Germany closed its border with Austria Sunday night and suspended train services as it struggled to deal with the influx of migrants and refugees. Although train services resumed Monday, border controls were still in place.
Bavarian Interior Minister Joachim Herrmann told radio Bayern 2 that the temporary border controls will likely be in place for weeks. He said:
"We need to have a stricter control here in general, because we have established in the past few days that there are many en route here that are not really refugees."
Meanwhile German Vice Chancellor Sigmar Gabriel has said Germany may take in one million refugees this year, instead of the 800,000 predicted so far.
Austria also announced it would begin introducing border controls to deal with the 500 refugees an hour arriving from Hungary. Slovakia Monday also introduced controls along its borders with Austria and Hungary.
Hungary, in turn, is completing the construction of a 4 meter-high fence along 110-mile border with Serbia to stop migrants on Balkan land route, making an already perilous journey even harder.
Denmark too closed its border with Germany last night as it struggled to deal with thousands of people trying to reach Sweden, which has taken a similarly benevolent view to Germany.
EU interior ministers are meeting Monday to thrash out a deal under which 160,000 refugees and migrants are shared out under a quote system. However, there is deep division between countries on how that system can work. Hungary, the Czech Republic, Slovakia and Romania are all resisting the implementation of the relocation program.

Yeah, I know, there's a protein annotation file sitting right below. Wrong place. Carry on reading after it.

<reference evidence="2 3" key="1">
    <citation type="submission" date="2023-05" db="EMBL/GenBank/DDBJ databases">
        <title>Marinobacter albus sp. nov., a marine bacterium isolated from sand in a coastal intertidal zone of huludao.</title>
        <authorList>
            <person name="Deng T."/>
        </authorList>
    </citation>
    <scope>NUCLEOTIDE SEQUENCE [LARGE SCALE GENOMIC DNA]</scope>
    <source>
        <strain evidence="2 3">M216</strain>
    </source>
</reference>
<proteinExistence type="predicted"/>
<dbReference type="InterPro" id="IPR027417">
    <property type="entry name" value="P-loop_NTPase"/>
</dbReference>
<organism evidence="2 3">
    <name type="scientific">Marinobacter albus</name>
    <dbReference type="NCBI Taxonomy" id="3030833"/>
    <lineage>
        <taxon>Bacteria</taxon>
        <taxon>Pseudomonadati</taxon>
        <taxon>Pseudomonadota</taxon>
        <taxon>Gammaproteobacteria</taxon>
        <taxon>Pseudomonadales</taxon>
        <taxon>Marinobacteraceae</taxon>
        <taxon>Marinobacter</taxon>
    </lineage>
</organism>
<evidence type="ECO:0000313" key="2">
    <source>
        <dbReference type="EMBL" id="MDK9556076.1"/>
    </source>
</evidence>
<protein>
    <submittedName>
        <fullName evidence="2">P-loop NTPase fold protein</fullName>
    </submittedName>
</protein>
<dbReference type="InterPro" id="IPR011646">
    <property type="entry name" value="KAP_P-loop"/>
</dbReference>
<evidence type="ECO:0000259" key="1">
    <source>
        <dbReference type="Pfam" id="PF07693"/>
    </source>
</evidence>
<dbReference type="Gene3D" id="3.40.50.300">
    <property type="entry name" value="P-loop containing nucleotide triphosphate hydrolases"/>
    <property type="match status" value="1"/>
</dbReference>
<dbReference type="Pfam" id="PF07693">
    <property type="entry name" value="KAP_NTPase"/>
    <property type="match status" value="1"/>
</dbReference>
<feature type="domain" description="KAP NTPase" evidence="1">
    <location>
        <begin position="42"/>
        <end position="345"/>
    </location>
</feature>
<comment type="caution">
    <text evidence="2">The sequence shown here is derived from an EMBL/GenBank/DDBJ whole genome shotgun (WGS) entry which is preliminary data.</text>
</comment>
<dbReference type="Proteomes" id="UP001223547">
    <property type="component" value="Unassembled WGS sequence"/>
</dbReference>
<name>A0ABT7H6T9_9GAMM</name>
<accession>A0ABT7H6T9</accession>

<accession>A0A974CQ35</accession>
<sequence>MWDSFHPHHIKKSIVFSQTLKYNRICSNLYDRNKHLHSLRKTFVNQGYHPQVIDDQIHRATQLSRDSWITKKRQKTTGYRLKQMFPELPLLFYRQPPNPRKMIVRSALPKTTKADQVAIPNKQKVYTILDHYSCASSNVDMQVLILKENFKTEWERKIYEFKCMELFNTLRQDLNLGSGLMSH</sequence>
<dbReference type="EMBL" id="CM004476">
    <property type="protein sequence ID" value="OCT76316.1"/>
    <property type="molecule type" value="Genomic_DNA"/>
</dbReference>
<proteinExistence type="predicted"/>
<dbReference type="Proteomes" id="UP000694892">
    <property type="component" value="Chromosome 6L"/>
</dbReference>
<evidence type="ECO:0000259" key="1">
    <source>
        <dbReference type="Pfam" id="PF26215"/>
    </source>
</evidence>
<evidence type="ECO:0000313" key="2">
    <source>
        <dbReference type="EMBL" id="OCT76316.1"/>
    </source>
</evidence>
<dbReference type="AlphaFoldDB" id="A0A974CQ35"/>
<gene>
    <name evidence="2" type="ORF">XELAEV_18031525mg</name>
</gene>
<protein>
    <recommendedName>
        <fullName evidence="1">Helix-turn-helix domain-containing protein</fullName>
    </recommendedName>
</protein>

The political impasse has brought to a head one of the fundamental principles of the European Union — the freedom of movement of people. Under the Schengen Agreement, 26 nations (excluding the UK and Ireland) agreed to operate an open borders scheme, whereby there were no border controls.
This principle has been thrown into sharp focus as hundreds of thousands of people flow into the EU Schengen area, escaping wars in Afghanistan, Syria and Iraq, as well as migrants from the Balkans and Africa.
Although, under the Dublin Agreement, migrants and refugees arriving at the outer borders of the Schengen zone should be processed in the country of arrival, the massive influx has meant that many are traveling on towards their preferred destination. Under the Dublin rules, member nations can return refugees to the point of arrival, but Germany has waived this rule too.
Following Germany’s decision to introduce border controls, the European Commission released a statement saying:
"As President Juncker said in his State of the Union speech — the free movement of people under Schengen is a unique symbol of European integration. However, the other side of the coin is a better joint management of our external borders and more solidarity in coping with the refugee crisis. This is why Monday's extraordinary Council of Interior Ministers is so important. We need swift progress on the Commission's proposals now."
Monday’s emergency meeting of EU ministers is unlikely to result in agreement over refugee quotas, in the same way it failed a similar deal last June. This further deepens cracks within the EU in a crisis that is unlikely to go away any time soon.